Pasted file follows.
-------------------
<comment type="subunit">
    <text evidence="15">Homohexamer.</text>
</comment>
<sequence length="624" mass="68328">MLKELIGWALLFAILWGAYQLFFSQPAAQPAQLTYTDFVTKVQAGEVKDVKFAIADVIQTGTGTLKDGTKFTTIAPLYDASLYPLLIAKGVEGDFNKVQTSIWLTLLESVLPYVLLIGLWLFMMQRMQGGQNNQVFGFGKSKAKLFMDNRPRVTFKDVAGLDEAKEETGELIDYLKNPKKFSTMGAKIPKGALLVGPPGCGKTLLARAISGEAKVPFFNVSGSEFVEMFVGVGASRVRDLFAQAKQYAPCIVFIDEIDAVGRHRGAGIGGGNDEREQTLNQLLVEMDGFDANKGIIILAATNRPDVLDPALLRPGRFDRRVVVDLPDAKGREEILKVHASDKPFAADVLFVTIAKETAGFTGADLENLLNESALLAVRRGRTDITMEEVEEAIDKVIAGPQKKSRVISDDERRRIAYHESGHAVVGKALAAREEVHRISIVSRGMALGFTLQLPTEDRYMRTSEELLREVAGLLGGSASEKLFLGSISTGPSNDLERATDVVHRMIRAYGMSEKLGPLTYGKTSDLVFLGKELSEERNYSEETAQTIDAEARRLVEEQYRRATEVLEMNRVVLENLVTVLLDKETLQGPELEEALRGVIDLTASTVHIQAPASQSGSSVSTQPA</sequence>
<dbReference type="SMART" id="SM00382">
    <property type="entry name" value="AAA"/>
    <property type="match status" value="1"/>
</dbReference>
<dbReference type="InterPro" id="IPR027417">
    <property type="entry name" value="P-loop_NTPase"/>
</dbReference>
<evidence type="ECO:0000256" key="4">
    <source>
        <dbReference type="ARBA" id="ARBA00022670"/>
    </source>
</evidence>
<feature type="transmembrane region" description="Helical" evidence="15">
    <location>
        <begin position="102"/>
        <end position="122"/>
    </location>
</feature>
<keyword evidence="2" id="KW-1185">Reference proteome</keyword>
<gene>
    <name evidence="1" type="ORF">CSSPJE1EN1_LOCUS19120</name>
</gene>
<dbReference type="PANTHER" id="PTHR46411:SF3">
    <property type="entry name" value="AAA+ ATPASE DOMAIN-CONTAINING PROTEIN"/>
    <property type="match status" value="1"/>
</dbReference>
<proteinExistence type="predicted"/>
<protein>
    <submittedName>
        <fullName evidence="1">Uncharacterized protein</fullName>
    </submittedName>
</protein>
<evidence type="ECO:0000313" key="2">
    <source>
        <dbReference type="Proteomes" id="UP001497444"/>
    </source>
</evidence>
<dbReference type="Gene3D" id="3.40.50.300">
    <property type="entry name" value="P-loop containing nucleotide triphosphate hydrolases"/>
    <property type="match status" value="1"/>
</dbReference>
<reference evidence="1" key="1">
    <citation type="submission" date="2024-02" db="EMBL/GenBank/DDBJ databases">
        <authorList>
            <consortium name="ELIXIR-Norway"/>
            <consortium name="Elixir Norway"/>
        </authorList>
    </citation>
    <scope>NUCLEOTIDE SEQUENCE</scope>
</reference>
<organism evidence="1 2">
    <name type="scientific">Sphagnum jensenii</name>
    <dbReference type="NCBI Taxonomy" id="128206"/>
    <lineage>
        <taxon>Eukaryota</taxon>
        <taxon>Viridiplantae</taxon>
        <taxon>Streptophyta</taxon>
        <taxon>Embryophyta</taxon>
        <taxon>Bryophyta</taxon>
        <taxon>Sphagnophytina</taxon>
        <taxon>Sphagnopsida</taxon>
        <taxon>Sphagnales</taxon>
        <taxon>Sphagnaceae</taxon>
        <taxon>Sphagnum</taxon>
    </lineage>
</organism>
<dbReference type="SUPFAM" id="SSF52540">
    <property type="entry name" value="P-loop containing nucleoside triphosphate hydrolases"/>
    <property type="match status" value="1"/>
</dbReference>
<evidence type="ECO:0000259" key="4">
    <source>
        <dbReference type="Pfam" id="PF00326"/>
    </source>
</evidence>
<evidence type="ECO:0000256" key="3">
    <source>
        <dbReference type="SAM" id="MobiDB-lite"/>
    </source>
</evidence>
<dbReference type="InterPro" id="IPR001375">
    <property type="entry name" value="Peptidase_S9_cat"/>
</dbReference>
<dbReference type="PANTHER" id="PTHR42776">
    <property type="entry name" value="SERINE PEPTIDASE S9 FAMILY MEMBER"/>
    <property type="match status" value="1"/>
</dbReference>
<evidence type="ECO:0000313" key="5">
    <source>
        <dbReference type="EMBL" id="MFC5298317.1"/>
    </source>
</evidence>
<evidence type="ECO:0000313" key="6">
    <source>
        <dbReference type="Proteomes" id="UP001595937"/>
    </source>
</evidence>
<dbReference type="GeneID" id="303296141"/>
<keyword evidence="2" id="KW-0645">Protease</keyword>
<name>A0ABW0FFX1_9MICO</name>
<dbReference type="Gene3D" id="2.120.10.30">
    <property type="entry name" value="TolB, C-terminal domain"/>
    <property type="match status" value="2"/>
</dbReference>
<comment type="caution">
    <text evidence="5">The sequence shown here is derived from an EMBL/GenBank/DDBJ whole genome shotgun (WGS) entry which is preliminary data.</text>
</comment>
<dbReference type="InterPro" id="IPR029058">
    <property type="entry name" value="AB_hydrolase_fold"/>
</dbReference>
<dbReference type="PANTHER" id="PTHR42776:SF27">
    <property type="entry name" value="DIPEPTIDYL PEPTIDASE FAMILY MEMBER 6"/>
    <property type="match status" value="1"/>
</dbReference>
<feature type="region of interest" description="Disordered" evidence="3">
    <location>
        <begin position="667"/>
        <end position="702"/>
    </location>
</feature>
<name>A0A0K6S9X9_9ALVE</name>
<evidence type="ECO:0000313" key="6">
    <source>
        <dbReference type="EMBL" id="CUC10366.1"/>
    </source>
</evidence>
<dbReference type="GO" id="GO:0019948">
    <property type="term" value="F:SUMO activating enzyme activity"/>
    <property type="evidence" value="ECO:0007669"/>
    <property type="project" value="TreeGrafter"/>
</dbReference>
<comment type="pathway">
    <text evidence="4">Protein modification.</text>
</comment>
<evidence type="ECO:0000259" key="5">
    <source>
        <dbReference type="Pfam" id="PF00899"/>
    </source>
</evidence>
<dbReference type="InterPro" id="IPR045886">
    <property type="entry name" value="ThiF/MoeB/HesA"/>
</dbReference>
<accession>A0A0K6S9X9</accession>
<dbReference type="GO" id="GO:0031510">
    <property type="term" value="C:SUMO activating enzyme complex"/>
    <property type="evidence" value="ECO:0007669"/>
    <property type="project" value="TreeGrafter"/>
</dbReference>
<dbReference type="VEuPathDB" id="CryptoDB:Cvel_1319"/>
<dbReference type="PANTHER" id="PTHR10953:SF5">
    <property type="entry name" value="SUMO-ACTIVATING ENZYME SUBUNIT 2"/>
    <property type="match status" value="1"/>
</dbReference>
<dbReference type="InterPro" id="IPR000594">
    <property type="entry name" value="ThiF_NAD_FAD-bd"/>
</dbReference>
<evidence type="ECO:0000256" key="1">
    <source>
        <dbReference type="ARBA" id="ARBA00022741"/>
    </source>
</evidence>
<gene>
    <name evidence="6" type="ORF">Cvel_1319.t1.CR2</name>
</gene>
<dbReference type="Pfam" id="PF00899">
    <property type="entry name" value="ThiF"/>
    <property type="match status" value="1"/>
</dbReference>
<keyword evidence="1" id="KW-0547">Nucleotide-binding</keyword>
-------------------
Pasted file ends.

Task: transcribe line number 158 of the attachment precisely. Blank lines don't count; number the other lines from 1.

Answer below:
<dbReference type="InterPro" id="IPR000594">